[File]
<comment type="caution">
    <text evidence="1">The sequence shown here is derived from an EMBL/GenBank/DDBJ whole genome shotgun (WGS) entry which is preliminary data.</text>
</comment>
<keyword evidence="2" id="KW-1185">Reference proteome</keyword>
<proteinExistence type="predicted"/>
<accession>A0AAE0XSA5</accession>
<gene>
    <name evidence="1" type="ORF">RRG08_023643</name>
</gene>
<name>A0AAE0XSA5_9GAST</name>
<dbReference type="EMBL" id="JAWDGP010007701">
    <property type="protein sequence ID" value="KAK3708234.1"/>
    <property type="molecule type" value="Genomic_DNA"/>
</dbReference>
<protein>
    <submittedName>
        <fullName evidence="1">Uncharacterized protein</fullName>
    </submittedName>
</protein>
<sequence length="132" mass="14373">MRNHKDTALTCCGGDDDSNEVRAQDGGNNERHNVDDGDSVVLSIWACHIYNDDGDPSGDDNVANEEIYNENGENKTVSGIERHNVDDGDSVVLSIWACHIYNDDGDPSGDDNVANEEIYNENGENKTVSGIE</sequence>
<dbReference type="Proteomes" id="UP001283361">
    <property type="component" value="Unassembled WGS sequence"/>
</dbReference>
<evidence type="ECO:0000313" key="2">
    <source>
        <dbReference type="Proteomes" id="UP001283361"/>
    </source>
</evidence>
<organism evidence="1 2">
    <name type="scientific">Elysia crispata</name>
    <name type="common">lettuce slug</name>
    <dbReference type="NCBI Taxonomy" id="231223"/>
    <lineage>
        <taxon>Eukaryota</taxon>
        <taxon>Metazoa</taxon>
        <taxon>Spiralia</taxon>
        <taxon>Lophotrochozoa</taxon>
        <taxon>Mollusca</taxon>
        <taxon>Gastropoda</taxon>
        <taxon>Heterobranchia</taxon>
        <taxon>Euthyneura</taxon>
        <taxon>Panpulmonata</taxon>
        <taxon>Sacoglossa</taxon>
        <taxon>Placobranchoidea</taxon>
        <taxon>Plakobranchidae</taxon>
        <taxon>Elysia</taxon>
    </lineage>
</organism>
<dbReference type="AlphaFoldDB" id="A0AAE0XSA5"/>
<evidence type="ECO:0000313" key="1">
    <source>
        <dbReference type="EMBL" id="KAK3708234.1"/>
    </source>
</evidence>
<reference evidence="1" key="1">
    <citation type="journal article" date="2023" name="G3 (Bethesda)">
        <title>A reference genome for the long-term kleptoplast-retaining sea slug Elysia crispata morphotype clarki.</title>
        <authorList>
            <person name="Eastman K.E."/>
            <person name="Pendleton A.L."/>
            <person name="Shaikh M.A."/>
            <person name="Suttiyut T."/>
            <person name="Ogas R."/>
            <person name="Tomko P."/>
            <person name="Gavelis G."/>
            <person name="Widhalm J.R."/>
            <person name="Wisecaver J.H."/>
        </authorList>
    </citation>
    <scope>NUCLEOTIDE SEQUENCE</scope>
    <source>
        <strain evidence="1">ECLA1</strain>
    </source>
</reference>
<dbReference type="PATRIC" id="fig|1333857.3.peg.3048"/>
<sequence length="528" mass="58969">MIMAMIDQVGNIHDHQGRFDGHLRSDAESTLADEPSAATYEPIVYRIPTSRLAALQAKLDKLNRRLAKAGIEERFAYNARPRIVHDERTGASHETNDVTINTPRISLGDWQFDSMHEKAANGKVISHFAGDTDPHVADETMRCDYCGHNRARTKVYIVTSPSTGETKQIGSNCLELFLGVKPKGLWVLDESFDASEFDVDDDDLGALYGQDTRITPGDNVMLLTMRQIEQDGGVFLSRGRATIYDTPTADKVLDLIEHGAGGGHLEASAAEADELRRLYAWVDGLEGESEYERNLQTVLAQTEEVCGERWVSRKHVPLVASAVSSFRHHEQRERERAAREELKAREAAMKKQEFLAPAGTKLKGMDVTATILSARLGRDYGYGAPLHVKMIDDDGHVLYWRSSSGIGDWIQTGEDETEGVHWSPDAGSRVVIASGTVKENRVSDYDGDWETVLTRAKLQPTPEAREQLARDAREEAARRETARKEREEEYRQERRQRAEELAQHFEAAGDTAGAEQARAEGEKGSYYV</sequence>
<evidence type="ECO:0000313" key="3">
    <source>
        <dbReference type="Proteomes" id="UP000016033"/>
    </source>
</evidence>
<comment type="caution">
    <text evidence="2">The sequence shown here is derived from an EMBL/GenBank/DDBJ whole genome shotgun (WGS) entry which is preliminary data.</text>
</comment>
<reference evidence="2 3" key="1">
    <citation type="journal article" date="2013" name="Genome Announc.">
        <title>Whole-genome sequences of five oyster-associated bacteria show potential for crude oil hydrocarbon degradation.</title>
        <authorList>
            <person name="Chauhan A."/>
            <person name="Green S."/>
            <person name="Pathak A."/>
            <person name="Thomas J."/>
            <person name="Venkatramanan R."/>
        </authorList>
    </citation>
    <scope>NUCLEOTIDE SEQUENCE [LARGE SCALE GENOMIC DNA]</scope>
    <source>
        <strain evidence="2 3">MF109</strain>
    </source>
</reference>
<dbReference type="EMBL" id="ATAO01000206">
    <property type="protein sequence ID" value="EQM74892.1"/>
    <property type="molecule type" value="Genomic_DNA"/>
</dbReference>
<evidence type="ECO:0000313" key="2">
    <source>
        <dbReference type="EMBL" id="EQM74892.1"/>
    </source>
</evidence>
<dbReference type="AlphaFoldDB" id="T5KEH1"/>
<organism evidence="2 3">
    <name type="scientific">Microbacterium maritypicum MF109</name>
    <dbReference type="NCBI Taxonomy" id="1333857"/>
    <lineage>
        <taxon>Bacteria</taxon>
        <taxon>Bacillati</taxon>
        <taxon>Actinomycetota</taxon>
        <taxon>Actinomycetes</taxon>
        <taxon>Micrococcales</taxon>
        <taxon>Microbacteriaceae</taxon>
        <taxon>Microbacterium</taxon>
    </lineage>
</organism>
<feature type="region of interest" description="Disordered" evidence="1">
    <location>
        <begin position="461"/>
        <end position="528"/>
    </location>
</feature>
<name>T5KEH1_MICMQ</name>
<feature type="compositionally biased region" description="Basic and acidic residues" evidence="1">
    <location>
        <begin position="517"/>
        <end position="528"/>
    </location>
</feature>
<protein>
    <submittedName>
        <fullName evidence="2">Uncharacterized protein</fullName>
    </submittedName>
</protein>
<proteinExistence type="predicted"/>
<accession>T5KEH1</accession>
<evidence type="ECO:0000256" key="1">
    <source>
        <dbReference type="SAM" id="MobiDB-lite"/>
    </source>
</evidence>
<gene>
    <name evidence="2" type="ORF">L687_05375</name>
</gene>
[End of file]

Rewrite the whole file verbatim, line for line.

<comment type="caution">
    <text evidence="1">The sequence shown here is derived from an EMBL/GenBank/DDBJ whole genome shotgun (WGS) entry which is preliminary data.</text>
</comment>
<keyword evidence="2" id="KW-1185">Reference proteome</keyword>
<proteinExistence type="predicted"/>
<accession>A0AAE0XSA5</accession>
<gene>
    <name evidence="1" type="ORF">RRG08_023643</name>
</gene>
<name>A0AAE0XSA5_9GAST</name>
<dbReference type="EMBL" id="JAWDGP010007701">
    <property type="protein sequence ID" value="KAK3708234.1"/>
    <property type="molecule type" value="Genomic_DNA"/>
</dbReference>
<protein>
    <submittedName>
        <fullName evidence="1">Uncharacterized protein</fullName>
    </submittedName>
</protein>
<sequence length="132" mass="14373">MRNHKDTALTCCGGDDDSNEVRAQDGGNNERHNVDDGDSVVLSIWACHIYNDDGDPSGDDNVANEEIYNENGENKTVSGIERHNVDDGDSVVLSIWACHIYNDDGDPSGDDNVANEEIYNENGENKTVSGIE</sequence>
<dbReference type="Proteomes" id="UP001283361">
    <property type="component" value="Unassembled WGS sequence"/>
</dbReference>
<evidence type="ECO:0000313" key="2">
    <source>
        <dbReference type="Proteomes" id="UP001283361"/>
    </source>
</evidence>
<organism evidence="1 2">
    <name type="scientific">Elysia crispata</name>
    <name type="common">lettuce slug</name>
    <dbReference type="NCBI Taxonomy" id="231223"/>
    <lineage>
        <taxon>Eukaryota</taxon>
        <taxon>Metazoa</taxon>
        <taxon>Spiralia</taxon>
        <taxon>Lophotrochozoa</taxon>
        <taxon>Mollusca</taxon>
        <taxon>Gastropoda</taxon>
        <taxon>Heterobranchia</taxon>
        <taxon>Euthyneura</taxon>
        <taxon>Panpulmonata</taxon>
        <taxon>Sacoglossa</taxon>
        <taxon>Placobranchoidea</taxon>
        <taxon>Plakobranchidae</taxon>
        <taxon>Elysia</taxon>
    </lineage>
</organism>
<dbReference type="AlphaFoldDB" id="A0AAE0XSA5"/>
<evidence type="ECO:0000313" key="1">
    <source>
        <dbReference type="EMBL" id="KAK3708234.1"/>
    </source>
</evidence>
<reference evidence="1" key="1">
    <citation type="journal article" date="2023" name="G3 (Bethesda)">
        <title>A reference genome for the long-term kleptoplast-retaining sea slug Elysia crispata morphotype clarki.</title>
        <authorList>
            <person name="Eastman K.E."/>
            <person name="Pendleton A.L."/>
            <person name="Shaikh M.A."/>
            <person name="Suttiyut T."/>
            <person name="Ogas R."/>
            <person name="Tomko P."/>
            <person name="Gavelis G."/>
            <person name="Widhalm J.R."/>
            <person name="Wisecaver J.H."/>
        </authorList>
    </citation>
    <scope>NUCLEOTIDE SEQUENCE</scope>
    <source>
        <strain evidence="1">ECLA1</strain>
    </source>
</reference>
<dbReference type="PATRIC" id="fig|1333857.3.peg.3048"/>
<sequence length="528" mass="58969">MIMAMIDQVGNIHDHQGRFDGHLRSDAESTLADEPSAATYEPIVYRIPTSRLAALQAKLDKLNRRLAKAGIEERFAYNARPRIVHDERTGASHETNDVTINTPRISLGDWQFDSMHEKAANGKVISHFAGDTDPHVADETMRCDYCGHNRARTKVYIVTSPSTGETKQIGSNCLELFLGVKPKGLWVLDESFDASEFDVDDDDLGALYGQDTRITPGDNVMLLTMRQIEQDGGVFLSRGRATIYDTPTADKVLDLIEHGAGGGHLEASAAEADELRRLYAWVDGLEGESEYERNLQTVLAQTEEVCGERWVSRKHVPLVASAVSSFRHHEQRERERAAREELKAREAAMKKQEFLAPAGTKLKGMDVTATILSARLGRDYGYGAPLHVKMIDDDGHVLYWRSSSGIGDWIQTGEDETEGVHWSPDAGSRVVIASGTVKENRVSDYDGDWETVLTRAKLQPTPEAREQLARDAREEAARRETARKEREEEYRQERRQRAEELAQHFEAAGDTAGAEQARAEGEKGSYYV</sequence>
<evidence type="ECO:0000313" key="3">
    <source>
        <dbReference type="Proteomes" id="UP000016033"/>
    </source>
</evidence>
<comment type="caution">
    <text evidence="2">The sequence shown here is derived from an EMBL/GenBank/DDBJ whole genome shotgun (WGS) entry which is preliminary data.</text>
</comment>
<reference evidence="2 3" key="1">
    <citation type="journal article" date="2013" name="Genome Announc.">
        <title>Whole-genome sequences of five oyster-associated bacteria show potential for crude oil hydrocarbon degradation.</title>
        <authorList>
            <person name="Chauhan A."/>
            <person name="Green S."/>
            <person name="Pathak A."/>
            <person name="Thomas J."/>
            <person name="Venkatramanan R."/>
        </authorList>
    </citation>
    <scope>NUCLEOTIDE SEQUENCE [LARGE SCALE GENOMIC DNA]</scope>
    <source>
        <strain evidence="2 3">MF109</strain>
    </source>
</reference>
<dbReference type="EMBL" id="ATAO01000206">
    <property type="protein sequence ID" value="EQM74892.1"/>
    <property type="molecule type" value="Genomic_DNA"/>
</dbReference>
<evidence type="ECO:0000313" key="2">
    <source>
        <dbReference type="EMBL" id="EQM74892.1"/>
    </source>
</evidence>
<dbReference type="AlphaFoldDB" id="T5KEH1"/>
<organism evidence="2 3">
    <name type="scientific">Microbacterium maritypicum MF109</name>
    <dbReference type="NCBI Taxonomy" id="1333857"/>
    <lineage>
        <taxon>Bacteria</taxon>
        <taxon>Bacillati</taxon>
        <taxon>Actinomycetota</taxon>
        <taxon>Actinomycetes</taxon>
        <taxon>Micrococcales</taxon>
        <taxon>Microbacteriaceae</taxon>
        <taxon>Microbacterium</taxon>
    </lineage>
</organism>
<feature type="region of interest" description="Disordered" evidence="1">
    <location>
        <begin position="461"/>
        <end position="528"/>
    </location>
</feature>
<name>T5KEH1_MICMQ</name>
<feature type="compositionally biased region" description="Basic and acidic residues" evidence="1">
    <location>
        <begin position="517"/>
        <end position="528"/>
    </location>
</feature>
<protein>
    <submittedName>
        <fullName evidence="2">Uncharacterized protein</fullName>
    </submittedName>
</protein>
<proteinExistence type="predicted"/>
<accession>T5KEH1</accession>
<evidence type="ECO:0000256" key="1">
    <source>
        <dbReference type="SAM" id="MobiDB-lite"/>
    </source>
</evidence>
<gene>
    <name evidence="2" type="ORF">L687_05375</name>
</gene>